So often school leaders find themselves solving problems: their own, those of their school, those of teachers, students, and parents. In 25 years of reviewing the resumes of current and future school leaders, I have noticed an abundance of former history teachers in our schools’ leadership ranks. Why?
Is there something about teaching history that might predispose a person to effective school leadership – more so, say, than teaching math, chemistry, or a world language? I’m certainly not suggesting that non-historian types wouldn’t make good leaders, as many factors can contribute to successful leadership. Still, is there something we can learn about why or how a historical thinker might be more likely to grasp and take command of tasks including making decisions, investigating situations, understanding circumstances, and finding solutions?
My former Community School (ID) colleague and history teacher, Jimmy Woods, used to talk about E.H. Carr’s little book, What Is History?, and about how asking the right questions not only gets to the heart of a matter but defines a historian – and history. (To underscore the point, he once exempted a student from an exam because she asked the right question.) Ever notice how good leaders have a knack for getting to the heart of a matter?
Consider the importance of asking the right questions when addressing issues of school governance, or solving conflict between a family and the school – or between teachers – or knowing what to ask when determining whether to drop the AP program, or what to name a building (okay, sometimes that one’s easy).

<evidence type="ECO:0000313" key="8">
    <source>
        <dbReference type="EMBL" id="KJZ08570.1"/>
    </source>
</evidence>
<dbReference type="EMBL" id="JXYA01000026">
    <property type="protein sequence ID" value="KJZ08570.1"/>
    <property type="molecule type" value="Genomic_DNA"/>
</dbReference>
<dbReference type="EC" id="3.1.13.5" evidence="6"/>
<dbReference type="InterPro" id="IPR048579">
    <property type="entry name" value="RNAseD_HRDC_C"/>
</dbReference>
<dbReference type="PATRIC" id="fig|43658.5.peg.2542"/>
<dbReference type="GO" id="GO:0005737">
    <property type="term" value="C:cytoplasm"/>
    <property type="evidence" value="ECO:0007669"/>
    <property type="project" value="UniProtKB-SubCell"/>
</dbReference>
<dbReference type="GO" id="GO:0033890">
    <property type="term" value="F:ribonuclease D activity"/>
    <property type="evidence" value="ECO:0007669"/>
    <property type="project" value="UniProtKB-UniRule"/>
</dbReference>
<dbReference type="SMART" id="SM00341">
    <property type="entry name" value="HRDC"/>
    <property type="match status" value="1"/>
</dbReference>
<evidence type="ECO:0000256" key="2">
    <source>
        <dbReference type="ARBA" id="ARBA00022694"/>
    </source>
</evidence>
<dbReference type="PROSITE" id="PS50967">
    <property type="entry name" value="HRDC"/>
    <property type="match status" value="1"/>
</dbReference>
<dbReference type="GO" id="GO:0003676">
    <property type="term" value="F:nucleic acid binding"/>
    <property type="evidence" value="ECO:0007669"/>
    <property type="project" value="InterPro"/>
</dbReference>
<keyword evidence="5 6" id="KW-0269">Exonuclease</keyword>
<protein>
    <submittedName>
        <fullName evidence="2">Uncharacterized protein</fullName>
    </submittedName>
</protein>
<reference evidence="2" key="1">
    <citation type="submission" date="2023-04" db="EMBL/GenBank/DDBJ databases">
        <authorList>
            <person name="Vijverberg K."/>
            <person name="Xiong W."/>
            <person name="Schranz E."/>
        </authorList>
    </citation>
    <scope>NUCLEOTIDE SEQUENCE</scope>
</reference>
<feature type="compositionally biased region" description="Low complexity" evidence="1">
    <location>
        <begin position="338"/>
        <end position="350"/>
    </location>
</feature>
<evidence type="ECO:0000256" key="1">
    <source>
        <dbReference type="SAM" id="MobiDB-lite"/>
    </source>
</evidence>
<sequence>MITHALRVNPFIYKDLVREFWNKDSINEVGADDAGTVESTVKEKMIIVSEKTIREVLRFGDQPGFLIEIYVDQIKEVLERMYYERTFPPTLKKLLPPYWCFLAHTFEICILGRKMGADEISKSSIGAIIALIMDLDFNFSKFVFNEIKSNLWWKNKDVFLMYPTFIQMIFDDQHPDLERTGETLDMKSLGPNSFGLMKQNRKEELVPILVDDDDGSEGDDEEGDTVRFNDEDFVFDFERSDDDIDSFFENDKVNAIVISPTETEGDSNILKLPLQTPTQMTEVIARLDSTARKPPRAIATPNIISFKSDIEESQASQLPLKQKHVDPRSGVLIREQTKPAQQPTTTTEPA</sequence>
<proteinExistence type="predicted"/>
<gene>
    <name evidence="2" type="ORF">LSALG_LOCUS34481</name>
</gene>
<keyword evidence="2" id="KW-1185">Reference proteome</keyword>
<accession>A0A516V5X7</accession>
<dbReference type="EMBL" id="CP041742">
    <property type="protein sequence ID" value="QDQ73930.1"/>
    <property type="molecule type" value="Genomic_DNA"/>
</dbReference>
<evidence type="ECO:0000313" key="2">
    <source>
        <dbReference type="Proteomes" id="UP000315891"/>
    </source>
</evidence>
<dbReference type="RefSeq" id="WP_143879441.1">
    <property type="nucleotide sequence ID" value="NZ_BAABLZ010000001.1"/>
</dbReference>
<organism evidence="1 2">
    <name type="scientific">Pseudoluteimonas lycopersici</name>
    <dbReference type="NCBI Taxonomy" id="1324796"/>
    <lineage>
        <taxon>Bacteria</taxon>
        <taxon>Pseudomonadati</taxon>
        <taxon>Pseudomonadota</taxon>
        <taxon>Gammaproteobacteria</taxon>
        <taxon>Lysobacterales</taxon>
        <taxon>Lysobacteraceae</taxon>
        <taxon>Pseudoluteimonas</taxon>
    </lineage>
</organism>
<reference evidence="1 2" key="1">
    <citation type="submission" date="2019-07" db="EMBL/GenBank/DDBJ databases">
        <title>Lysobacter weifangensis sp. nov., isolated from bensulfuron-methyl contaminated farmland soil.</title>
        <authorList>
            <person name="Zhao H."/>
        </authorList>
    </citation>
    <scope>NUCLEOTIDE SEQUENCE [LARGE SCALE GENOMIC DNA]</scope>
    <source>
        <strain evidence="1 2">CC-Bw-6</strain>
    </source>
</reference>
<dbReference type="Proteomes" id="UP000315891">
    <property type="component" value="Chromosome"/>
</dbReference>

Take, for example, Belmont Hill School, one of any number of schools where the history department also includes the Head of School, Upper School Head, Dean of Faculty, and Director of Studies. Pure coincidence? Or simply that school leaders often emerge from the history classroom and, provided they have enough mettle for leadership, rise through the ranks into positions where they can oversee the work in our schools?
Of course, teachers of other subjects have assumed many kinds of leadership roles over the years, but I suspect many of those leaders are also history buffs, junkies, dabblers, or closet historians. Schools are complex places with many internal and external political forces, organizational cultures, precedents, priorities, points of view, and plans. It is likely that understanding and being able to explain events like The Great Compromise or the Boxer Rebellion would give leaders an edge in knowing how to anticipate, recognize, and balance the sometimes countervailing forces and perspectives with a school’s community as they thoughtfully and boldly guide their institution along paths to prosperity.